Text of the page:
A WordPress enthusiast, developer, blogger from India, Mr. Devesh Sharma has shared with us his experiences from over a decade long stint with the platform.
Read on to find out more about how what started as a side hustle for him at 15, transformed into a full-time business, and a successful WordPress knowledge base – WPKube.
Over to you, Devesh!
#1 Tell us a little about yourself and how you started your WordPress journey.
I was 15 when I started building websites and also dabbled into other technical work. Eventually, I launched an online marketing blog to promote these services.
All of this helped me learn more about WordPress and that led to the launch of WPKube, where you can find detailed guides like What is WordPress and plugin comparisons like best WordPress landing page plugins.
#2 You have been successful in your business at such a young age. What advice would you give young minds who want to build a business like you?
Thank you. I’m very fortunate to have been able to start a business at the age that I did. Starting early has definitely paid off over the last few years.
I’d say focus on one thing and stick with it.
Things truly started to change when I decided to focus on growing one business, instead of venturing off into several others.
#3 Could you share any 1 great experience and 1 bad experience you have had in the industry?
One of the best experiences I remember having is from when I first started blogging.
I didn’t have the money to renew the domain & hosting, and a random guy on the Internet helped me with it.
Things would’ve been very different if he hadn’t helped me out that day.
I don’t think I’ve had many bad experiences except for maybe one. I hired a writer, only to realize that all of his posts were copied!
#4 What were the biggest turning points in your life, according to you, that you can attribute your success to?
The biggest turning point was when I hired people, instead of trying to do all the work myself. I hired writers who were better at creating content than I was.
Over the years I have learned that you need people to grow.
You can’t do everything yourself. Now I try to focus mostly on managing the sites and coming up with new ideas.
#5 How do you make decisions about what you want to blog about and what kind of relationships you want to build?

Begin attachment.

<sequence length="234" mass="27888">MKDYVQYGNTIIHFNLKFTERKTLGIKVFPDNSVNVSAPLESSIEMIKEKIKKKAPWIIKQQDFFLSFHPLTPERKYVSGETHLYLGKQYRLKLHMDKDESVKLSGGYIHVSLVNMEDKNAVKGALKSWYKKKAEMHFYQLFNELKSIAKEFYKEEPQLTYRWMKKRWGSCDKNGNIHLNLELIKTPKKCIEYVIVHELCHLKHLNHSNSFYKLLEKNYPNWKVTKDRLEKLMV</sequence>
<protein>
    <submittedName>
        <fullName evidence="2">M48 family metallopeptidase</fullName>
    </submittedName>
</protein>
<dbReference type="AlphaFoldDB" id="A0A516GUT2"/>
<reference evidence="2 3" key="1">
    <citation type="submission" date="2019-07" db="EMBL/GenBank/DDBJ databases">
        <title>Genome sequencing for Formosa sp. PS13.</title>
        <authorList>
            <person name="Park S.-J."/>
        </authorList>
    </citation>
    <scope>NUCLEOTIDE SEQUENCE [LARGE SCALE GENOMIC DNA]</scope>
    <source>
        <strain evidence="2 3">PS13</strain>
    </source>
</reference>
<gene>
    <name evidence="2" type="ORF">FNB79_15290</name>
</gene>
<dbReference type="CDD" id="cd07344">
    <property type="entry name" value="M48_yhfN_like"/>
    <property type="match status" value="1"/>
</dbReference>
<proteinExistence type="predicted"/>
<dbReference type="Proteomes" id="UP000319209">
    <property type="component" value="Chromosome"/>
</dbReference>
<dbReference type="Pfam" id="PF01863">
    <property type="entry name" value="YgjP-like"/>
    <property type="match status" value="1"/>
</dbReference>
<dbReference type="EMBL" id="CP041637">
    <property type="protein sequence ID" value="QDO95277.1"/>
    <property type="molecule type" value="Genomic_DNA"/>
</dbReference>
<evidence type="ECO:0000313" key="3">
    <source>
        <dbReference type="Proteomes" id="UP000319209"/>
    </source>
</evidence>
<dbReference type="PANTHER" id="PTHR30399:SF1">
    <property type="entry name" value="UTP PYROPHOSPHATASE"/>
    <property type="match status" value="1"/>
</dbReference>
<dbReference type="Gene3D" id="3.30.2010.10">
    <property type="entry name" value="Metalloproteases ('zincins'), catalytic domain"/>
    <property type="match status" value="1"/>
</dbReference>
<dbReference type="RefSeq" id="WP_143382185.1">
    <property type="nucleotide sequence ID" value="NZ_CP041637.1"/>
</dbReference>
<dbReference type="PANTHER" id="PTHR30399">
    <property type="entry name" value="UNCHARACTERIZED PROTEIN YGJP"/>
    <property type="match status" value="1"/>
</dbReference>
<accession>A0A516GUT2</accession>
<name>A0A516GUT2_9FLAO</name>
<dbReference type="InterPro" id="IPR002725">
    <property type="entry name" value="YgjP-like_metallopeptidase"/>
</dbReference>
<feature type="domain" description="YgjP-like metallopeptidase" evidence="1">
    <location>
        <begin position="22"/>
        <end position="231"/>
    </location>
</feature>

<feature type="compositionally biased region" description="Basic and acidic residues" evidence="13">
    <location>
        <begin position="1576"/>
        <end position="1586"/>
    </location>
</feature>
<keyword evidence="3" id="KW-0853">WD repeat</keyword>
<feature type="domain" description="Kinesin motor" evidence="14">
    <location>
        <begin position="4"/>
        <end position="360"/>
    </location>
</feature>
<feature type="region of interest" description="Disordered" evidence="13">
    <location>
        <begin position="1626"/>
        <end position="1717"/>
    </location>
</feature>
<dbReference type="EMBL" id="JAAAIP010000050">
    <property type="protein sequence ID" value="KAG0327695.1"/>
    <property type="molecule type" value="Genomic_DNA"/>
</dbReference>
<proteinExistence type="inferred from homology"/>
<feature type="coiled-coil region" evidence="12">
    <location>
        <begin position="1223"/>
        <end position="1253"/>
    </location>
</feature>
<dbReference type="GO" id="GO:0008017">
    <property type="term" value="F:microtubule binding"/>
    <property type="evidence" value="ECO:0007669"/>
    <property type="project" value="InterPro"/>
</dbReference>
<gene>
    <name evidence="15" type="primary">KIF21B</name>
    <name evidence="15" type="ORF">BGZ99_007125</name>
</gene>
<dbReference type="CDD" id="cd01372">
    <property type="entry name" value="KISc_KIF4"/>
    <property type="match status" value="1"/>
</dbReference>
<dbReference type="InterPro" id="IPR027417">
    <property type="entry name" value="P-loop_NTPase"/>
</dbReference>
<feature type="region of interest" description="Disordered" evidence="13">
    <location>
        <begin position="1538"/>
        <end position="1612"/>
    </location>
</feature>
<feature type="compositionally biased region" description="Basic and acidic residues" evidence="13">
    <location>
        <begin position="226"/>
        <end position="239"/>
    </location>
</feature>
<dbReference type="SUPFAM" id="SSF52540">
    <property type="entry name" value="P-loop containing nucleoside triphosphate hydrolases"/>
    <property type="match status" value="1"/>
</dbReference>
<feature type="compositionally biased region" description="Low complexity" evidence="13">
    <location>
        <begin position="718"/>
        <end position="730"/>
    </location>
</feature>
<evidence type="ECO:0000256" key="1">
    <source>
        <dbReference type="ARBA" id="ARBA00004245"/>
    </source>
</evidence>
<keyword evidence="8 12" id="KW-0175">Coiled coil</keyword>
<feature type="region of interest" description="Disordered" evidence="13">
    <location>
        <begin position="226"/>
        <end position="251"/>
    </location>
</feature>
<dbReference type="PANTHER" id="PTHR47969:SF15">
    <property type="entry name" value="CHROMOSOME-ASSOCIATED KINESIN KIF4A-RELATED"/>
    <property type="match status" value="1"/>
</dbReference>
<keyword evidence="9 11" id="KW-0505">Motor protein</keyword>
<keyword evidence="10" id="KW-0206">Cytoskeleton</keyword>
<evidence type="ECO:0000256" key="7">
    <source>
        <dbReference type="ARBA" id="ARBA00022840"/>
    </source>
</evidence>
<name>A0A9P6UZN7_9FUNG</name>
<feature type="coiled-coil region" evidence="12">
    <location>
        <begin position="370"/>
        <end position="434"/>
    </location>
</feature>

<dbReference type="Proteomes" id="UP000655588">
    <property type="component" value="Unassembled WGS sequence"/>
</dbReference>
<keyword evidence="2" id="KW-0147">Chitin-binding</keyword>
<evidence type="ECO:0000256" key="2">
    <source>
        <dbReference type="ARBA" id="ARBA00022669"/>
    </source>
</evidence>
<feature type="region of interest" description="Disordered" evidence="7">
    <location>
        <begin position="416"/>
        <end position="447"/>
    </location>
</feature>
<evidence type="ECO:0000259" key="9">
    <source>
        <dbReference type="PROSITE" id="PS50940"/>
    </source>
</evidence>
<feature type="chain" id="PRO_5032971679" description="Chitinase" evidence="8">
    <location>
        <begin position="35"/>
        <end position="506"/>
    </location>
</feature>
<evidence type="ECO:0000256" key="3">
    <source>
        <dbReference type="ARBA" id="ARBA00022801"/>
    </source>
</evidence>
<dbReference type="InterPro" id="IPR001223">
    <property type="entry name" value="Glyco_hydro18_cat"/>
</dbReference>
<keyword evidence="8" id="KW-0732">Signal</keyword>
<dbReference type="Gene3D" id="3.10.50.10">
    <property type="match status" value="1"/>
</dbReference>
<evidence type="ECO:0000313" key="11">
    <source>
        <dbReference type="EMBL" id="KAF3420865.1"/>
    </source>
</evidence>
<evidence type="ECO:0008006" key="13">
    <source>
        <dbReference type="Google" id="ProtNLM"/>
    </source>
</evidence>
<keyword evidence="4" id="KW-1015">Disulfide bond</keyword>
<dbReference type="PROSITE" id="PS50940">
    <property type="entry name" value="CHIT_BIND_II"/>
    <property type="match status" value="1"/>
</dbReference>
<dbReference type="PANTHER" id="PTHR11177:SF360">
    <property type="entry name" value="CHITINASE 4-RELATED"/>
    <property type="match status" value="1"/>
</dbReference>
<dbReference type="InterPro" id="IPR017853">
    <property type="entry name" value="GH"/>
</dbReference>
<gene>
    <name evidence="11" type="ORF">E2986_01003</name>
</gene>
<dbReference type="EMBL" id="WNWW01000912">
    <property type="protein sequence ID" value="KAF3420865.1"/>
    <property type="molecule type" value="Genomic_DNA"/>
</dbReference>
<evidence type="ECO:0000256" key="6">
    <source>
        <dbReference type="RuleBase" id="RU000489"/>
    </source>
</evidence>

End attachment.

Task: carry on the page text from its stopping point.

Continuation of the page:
In the beginning, I was mostly scanning through twitter & other WordPress communities but over the last few years, I have started to take a bit more analytical approach to see what kind of posts are performing well and what kind of content our audience wants.
We also tend to focus more on long-tail keywords or the kind of articles that will attract links.
#6 What strategies do you find most effective when it comes to driving traffic to your blog?
The first thing you need to do is to make sure you have a proper content strategy in place. This will play a huge role in how quickly your blog grows.
Once you have a proper content strategy in place, start by building connections with influencers in your industry. The simplest way is to mention influencers in your blog posts and reach out to them via email / social media. Don’t ask them to share the content; if you have a really good article, most people will share them on social media automatically.
Another strategy is to focus on creating research guides or reports. This will require some money, as you’d need to collect your findings and put them together in a report. But if done properly, it can help you attract links from authority sites.
You can also drive traffic by creating free resources in your niche. For example, since I own a design blog, I am offering free icon sets where people can subscribe to download the icon set. This not only helps get more traffic but also helps get new subscribers.
If you are willing to pay, you can also try sites like Zest & Quuu Promote, both of which will help you get social media shares from experts in your niche. I used it for this post and ended up getting 200+ shares.
#7 I believe you work remotely. Could you share some tips for people who are working from home now due to the pandemic?
Yes, I’ve been working remotely and I am currently in Indonesia. Remote working can work out well if you’re disciplined.
It’s easy to get carried away if you are working remotely and don’t manage to focus on the important tasks.
One of the things I try to do now is to focus on important tasks in the morning and then emails and the rest of the work.
Another useful thing is setting up an office in another area of your house (or work from a co-working space or a café), instead of a bedroom.
Thanks, Devesh, for your wonderful words and candid insights into your WordPress journey. We certainly agree with you – the best way to grow is to grow with your team! For those of you who’d like to check out all the in-depth guides and amazing WordPress resources that Devesh and his team have created, you can head on over to WPKube or connect with Devesh on Twitter.
Leave a Reply